He’s right, up to a point. The harder question is whether this project which some of us said nearly two years ago was far too expensive and the very palest shade of green, should have been allowed to grind on regardless of cost or late understanding of mistakes. Drax and Mr Woodford bet on continuing subsidy and lost.

Opening up Openreach

If you can get your home internet to work, take a look at the snappily-entitled Strategic Review of Digital Communication: Discussion document, where Ofcom muses about breaking up BT. At present, nearly all internet providers use the wires owned by Openreach, so switching provider is unlikely to improve your user experience. This shadowy body – its “contact us” page essentially says “don’t even try” – is owned by BT, supposedly at arm’s-length.

Breaking off the arm is one possibility, which would bring the business into the daylight and expose its effective monopoly. that’s unlikely to happen, but even by asking the question, Ofcom is headed in the right direction. Meanwhile, it might urge rejection of BT’s latest piece of empire-building, its proposed takeover of EE, a mobile monster built from the ill-advised merger of Orange and T-Mobile. It’s already too big.

This is my FT column from Saturday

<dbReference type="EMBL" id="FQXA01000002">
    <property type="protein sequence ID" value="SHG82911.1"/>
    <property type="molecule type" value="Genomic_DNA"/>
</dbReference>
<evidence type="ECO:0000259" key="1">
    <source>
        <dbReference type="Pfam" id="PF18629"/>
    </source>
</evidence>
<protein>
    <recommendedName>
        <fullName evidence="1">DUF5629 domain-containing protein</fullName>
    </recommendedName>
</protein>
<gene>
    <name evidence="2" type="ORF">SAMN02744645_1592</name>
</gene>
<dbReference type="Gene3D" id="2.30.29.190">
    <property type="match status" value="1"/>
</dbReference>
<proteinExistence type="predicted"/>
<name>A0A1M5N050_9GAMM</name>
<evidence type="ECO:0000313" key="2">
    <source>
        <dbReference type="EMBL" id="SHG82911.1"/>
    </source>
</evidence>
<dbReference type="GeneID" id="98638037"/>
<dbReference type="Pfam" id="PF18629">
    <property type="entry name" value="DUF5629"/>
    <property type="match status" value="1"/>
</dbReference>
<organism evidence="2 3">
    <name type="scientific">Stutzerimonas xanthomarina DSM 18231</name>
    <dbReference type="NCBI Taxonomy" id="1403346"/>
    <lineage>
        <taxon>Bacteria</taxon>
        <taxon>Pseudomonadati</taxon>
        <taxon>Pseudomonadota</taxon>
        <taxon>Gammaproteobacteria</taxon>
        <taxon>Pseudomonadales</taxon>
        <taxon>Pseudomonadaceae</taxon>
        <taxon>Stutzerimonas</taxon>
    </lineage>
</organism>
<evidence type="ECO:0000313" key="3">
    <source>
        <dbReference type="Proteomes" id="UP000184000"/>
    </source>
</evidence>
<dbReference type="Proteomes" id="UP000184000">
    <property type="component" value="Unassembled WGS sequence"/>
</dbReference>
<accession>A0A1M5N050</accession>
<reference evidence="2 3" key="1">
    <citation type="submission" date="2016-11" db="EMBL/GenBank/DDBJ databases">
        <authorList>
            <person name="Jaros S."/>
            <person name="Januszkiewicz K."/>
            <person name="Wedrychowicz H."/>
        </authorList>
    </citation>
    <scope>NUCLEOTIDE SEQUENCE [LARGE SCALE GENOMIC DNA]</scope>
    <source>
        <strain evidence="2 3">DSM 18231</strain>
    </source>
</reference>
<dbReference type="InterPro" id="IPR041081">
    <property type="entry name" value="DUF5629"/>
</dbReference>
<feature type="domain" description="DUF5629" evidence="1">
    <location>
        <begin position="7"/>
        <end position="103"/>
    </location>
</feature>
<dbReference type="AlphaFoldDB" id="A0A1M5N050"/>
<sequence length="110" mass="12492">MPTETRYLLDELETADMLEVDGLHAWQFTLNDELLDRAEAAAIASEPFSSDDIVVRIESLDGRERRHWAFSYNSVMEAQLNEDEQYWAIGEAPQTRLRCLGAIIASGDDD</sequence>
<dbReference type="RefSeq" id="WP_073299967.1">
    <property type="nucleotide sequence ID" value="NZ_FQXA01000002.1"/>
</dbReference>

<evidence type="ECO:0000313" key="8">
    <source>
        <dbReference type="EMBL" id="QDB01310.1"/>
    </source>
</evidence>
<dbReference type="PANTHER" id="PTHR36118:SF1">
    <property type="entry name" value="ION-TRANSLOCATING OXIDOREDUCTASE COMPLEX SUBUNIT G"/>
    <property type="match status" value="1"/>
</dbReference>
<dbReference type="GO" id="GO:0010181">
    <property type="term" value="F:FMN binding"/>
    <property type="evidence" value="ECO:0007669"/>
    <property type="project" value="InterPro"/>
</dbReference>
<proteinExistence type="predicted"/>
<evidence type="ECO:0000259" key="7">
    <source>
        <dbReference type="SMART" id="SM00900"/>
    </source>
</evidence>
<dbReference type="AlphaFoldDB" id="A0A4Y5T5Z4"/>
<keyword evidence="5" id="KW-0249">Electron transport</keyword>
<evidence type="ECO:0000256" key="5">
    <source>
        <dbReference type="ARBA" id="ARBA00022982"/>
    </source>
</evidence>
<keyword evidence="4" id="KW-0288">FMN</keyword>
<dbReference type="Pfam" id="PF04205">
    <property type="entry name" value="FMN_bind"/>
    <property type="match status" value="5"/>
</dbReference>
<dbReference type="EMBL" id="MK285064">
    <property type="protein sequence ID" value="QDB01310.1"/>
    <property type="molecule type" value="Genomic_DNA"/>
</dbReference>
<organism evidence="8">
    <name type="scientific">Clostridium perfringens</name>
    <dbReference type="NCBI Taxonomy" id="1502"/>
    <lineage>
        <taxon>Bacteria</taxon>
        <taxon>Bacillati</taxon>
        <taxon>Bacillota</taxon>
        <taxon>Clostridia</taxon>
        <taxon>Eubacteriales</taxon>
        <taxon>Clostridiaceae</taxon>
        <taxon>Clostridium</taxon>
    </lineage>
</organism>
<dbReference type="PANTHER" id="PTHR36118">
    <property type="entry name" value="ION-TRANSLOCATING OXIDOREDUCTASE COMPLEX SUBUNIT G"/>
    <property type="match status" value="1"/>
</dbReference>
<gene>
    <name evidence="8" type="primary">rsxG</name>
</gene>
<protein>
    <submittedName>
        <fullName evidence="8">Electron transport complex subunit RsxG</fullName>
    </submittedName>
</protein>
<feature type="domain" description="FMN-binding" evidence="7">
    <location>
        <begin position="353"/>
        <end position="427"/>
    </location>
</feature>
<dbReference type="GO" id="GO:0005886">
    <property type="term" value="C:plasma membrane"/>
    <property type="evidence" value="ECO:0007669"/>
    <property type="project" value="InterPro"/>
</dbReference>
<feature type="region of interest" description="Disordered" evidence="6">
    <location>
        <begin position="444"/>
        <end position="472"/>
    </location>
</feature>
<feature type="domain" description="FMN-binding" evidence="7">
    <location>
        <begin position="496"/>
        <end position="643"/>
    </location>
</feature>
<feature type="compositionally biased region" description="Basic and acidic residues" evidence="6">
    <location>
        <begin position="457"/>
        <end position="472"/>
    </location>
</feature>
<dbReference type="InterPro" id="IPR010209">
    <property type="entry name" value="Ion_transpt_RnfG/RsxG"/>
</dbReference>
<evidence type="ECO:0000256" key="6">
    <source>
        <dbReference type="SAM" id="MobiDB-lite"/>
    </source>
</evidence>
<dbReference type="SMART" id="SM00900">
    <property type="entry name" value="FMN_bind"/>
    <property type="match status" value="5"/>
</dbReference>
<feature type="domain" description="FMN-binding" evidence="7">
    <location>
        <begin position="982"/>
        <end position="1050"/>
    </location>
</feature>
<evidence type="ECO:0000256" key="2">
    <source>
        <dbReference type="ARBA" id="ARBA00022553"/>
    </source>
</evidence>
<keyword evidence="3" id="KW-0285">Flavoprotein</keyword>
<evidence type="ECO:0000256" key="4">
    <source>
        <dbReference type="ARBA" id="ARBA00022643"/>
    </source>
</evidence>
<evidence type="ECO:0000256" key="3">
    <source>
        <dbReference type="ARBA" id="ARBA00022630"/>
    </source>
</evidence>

Rolls-Royce’s aero engineering may be second to none  (though ominously more expensive than the competition, it would seem) but its financial engineering has developed a nasty design fault. Last February, despite a third profit warning, Rolls launched a new £1bn share buy-back programme for no better reason than “to reduce the issued share capital of the company”.

By May 8, it had spent half the money, paying over £10 a share. Morgan Stanley had been handed this nice little earner, a programme that was “non-discretionary” and “irrevocable”, at least until it was revoked by new CEO Warren East the day after his arrival this week. A fourth profit warning saw the shares slump to 750p, there are worries about cash, and the programme has been “discontinued”.

Apart from Morgan Stanley and the brokers trading Rolls shares, only those (former) shareholders who sold at one-third above today’s price have benefitted from this foolish policy. Making aero-engines is a difficult, capital-intensive, long-term business. Judging whether shares in your company are cheap or dear is another skill entirely. Let’s hope the new boss has grasped that Rolls’ world-class expertise doesn’t extend to financial engineering. Otherwise, one more buyback and he’ll need a rights issue.